1. @Lisa It’s such a great skill to pass on to your kids and I think it gets them more interested in road trips. Emma will be picking out places she wants to visit because she’s found it on the map.

  2. Map reading skill is an important outdoor activity to learn and hone. Even with GPS and other technological advances, it is good to still have this basic skill in reserve in case everything breaks down. That is one reason I like Quetico. There is only one way to navigate and that is with the old map and compass unless you have some type of high tech GPS that works without cell service. I prefer to navigate out there without technology.

    Amazing that you have to take a test to go hiking somewhere. That must be some serious backcountry.

    1. @Ted The world isn’t as scary if you don’t mind leaving technology behind and relying on your wits and skills instead. I love pouring over a map on a canoe or kayak trip at the end of every day to think about where I’m going.

  3. Ha ha! I’m even more of a relic than you, as I don’t even own a smart phone, let alone a GPS. (Although I have an iPad for work and am starting to understand the appeal of a smart phone.)

    I love maps for all the reasons you do – which I think can be summed up as providing context in a way that a GPS can’t. The only downside is trying to read one while driving with no navigator. 🙁

    1. @Cindy Context is the big thing that GPS users don’t understand that they are missing and I really think that’s a shame. Also letting a machine take away the thinking you’d normally do is not good either.

  4. For starters, OMG on the Long Range Traverse. That is absolutely gorgeous! The GPS in Phoenix’s Jeep (yes it’s HIS vehicle lol) is 10 years old and hasn’t been updated. I will say several years ago it got me out of the jams in some very confusing Bay Area (California) traffic. And I have a great sense of direction. I first learned to read 15 and 30 minute maps at 18 years old in Search and Rescue. I became addicted to them. I would love to compare our collections! I pull up Bing Maps ALL OF THE TIME. Like right after I click Post I’m going to go look for Long Range Traverse. Fantastic post, our friend! 🙂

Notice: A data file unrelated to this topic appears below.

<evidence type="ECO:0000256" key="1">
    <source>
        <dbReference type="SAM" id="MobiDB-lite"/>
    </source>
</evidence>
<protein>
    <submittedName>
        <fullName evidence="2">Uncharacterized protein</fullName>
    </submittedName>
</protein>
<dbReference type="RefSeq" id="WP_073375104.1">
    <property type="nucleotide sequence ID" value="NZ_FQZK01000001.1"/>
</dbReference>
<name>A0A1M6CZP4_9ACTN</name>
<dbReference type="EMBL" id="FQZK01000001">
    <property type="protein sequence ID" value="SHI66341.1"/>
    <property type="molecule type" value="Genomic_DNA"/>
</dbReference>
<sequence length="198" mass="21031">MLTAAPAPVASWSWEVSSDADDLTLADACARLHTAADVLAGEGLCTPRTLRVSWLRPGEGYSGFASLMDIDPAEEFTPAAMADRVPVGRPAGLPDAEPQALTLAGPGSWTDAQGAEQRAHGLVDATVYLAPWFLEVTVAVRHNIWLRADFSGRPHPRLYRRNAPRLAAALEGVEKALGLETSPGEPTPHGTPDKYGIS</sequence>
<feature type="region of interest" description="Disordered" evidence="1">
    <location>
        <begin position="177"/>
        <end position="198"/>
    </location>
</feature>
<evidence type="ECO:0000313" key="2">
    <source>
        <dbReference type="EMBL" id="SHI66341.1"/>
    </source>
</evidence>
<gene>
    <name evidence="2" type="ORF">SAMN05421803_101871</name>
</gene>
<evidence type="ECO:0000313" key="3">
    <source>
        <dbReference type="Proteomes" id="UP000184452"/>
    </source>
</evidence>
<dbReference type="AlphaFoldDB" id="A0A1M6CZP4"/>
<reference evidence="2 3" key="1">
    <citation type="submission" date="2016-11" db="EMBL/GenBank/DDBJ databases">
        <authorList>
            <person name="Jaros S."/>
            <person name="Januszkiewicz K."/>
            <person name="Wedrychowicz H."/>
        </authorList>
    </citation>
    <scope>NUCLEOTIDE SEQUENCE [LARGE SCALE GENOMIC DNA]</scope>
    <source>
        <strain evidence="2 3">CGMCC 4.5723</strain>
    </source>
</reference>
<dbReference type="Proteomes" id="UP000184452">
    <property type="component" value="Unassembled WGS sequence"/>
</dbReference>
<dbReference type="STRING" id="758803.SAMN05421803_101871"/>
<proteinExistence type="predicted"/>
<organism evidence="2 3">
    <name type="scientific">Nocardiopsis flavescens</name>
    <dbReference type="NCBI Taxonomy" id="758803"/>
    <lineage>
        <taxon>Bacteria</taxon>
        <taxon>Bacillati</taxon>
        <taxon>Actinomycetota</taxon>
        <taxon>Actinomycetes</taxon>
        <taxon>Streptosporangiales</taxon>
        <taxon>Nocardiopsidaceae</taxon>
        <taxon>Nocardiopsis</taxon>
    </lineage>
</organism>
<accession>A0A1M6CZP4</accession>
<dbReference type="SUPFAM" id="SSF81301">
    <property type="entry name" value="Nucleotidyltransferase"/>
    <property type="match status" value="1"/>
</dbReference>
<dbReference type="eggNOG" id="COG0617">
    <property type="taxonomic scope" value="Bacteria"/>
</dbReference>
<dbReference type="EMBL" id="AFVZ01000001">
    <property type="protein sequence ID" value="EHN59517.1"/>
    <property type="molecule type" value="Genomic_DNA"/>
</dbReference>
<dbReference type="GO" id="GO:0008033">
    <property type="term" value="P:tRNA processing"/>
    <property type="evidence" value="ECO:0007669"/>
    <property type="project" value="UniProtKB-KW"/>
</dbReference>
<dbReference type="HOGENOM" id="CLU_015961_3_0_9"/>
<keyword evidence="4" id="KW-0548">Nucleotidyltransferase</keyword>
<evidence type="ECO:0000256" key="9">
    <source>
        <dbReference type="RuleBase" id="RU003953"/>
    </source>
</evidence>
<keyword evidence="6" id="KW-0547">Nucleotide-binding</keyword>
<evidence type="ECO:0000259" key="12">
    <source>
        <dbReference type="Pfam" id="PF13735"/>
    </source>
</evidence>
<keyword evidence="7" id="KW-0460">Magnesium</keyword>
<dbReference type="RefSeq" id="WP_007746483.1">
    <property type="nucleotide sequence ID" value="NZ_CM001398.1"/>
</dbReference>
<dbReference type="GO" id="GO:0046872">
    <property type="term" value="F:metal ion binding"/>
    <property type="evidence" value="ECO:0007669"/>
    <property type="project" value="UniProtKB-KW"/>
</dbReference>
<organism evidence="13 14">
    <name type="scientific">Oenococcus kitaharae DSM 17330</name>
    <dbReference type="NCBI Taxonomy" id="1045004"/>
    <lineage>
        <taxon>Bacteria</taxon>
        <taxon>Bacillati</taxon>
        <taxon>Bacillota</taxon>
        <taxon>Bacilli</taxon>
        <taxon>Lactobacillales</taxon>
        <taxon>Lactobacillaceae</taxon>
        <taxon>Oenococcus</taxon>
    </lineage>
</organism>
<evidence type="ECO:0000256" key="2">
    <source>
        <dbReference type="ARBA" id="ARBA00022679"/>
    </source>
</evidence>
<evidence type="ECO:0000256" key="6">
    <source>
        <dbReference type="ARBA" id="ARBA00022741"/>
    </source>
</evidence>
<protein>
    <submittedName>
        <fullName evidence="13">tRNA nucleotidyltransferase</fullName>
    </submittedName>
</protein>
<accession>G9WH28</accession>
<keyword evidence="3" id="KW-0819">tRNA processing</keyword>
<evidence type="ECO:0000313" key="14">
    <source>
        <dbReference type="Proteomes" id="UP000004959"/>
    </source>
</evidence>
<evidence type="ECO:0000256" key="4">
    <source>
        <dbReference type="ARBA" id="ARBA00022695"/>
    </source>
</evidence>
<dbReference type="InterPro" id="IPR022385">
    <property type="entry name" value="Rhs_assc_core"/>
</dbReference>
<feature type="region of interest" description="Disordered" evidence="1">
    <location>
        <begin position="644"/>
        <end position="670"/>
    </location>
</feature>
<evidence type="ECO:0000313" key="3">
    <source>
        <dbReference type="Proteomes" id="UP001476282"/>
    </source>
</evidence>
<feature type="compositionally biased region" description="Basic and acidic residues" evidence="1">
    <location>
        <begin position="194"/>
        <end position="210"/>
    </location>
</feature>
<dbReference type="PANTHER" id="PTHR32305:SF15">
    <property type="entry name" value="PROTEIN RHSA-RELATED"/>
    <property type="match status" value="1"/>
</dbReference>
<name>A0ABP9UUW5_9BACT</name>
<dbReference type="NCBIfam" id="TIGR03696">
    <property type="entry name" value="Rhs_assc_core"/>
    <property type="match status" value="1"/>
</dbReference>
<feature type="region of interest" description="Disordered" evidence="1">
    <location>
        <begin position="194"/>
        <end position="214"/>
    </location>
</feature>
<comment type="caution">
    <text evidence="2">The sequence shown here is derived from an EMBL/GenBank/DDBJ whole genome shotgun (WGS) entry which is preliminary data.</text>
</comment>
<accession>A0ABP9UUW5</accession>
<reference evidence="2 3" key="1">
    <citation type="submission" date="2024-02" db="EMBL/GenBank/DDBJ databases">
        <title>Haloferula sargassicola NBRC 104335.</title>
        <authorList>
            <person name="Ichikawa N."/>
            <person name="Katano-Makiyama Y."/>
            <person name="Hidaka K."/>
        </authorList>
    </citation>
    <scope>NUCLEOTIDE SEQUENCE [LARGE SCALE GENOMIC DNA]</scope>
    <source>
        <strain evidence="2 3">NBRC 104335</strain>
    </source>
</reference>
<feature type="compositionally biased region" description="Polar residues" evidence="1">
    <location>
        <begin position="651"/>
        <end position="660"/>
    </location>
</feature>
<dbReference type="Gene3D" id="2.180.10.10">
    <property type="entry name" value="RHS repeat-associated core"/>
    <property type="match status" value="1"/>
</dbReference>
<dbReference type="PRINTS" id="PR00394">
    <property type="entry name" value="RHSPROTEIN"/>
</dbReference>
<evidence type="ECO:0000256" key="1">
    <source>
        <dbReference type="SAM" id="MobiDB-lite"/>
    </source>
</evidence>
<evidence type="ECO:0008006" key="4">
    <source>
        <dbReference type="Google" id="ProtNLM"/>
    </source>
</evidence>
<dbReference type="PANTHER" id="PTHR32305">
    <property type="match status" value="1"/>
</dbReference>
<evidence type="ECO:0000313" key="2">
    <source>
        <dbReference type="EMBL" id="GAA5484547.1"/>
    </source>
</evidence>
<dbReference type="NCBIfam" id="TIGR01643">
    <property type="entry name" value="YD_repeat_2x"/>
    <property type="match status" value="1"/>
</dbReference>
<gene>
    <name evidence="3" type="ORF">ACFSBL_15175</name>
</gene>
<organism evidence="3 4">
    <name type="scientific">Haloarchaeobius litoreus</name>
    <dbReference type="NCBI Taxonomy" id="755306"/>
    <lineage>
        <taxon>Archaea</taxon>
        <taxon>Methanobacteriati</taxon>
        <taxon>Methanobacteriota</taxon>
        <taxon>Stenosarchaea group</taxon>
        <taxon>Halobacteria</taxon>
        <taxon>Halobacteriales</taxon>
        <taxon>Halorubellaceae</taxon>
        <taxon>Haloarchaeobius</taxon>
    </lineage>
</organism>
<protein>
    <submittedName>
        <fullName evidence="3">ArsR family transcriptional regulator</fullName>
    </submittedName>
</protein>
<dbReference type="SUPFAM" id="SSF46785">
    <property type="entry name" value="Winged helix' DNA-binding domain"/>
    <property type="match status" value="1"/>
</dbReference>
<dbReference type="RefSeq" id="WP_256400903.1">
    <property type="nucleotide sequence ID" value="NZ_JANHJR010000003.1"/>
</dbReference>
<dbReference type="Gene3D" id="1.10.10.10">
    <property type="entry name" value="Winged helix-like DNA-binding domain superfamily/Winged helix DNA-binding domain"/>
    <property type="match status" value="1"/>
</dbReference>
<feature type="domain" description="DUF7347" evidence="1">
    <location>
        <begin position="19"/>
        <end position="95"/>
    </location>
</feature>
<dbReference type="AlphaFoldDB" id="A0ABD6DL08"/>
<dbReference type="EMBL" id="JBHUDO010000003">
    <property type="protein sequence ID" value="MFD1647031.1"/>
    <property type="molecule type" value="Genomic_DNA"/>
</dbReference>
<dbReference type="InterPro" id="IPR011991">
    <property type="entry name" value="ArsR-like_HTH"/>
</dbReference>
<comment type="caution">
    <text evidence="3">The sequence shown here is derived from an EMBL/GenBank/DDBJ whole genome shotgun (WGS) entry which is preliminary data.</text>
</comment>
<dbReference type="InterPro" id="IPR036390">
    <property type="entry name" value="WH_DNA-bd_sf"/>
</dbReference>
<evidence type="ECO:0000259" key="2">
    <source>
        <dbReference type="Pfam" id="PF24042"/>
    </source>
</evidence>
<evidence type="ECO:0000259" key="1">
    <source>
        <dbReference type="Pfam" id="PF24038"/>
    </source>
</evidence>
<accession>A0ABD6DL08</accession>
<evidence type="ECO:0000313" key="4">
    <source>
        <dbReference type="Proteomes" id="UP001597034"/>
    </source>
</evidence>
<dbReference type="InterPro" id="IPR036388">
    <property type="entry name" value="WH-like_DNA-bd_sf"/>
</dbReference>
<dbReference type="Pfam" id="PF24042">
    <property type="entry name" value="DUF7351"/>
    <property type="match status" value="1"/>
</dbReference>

1. @Mike I think the Long Range Traverse will be quite the experience – just hoping we don’t have too much fog as that is always so disorienting. I think you are in the minority Mike if you have a great sense of direction. That also seems to be dying out.

  5. I was given a hiking/biking gps as a gift this Christmas. I didn’t even have to actually use it on the trail to see how unreliable it could be on a complicated trail. Perhaps it was perhaps more for bikers than hikers, but I can’t trust it as I can trust maps.

  6. I used to love reading maps but I’m so dependent on my GPS and iPhone map apps these days. Driving around Southern CA with the many freeways and trying to do detours to avoid traffic jams does that to you. I can’t believe you guys have to do a map reading test for a hike. I’m sure you’ll pass with flying colors. One of these days, I guess I should pull out a map and show my kids what it is 🙂

    1. @Mary You have a good excuse living in southern CA – but I can’t imagine not having backup maps and understanding how to use them in case something happened to the GPS. I think map reading is a great skill to teach kids.

  7. I prefer maps, obviously. Not only because I am clumsy with hi-tech. It’s just because map is solid and if you know how to use it then you’re never lost (or temporarily dislocated;-).
    My Dad taught me how to use them very early. When I was a kid we used to do trekking in the mountains with map analyzed at every brake, getting our bearings with compass etc. I even used to participate in local championships of orienteering course. Even though I wasn’t a winner it gave me a long lasting skill of map reading.
    I consider this skill really basic and wish all kids were lucky to be taught at some point of their lives of how to deal with a map.

    Great post! I enjoyed reading it very much!

    1. @Agata Sounds like you could teach us all a lot about orienteering. Your Dad was a smart man as once you’ve got the skill you’re set for life. I can’t believe how many maps I run into these days that are missing either a scale or a North arrow.

  8. Interesting that you should write about this, Leigh. We were at a funeral this weekend and got lost finding the church because the GPS led us into a dead end and announced that we had arrived at our destination. We laughed but it wasn’t very funny at all. Thankfully, it wasn’t dark and we stopped to ask directions but the talk at our table was about how dependent we’ve become on technology.

    To your point, it’s great not to have to pull over and look at a map, especially when you’re driving solo. It’s saved me a lot of times so I can focus on the road and not on a map.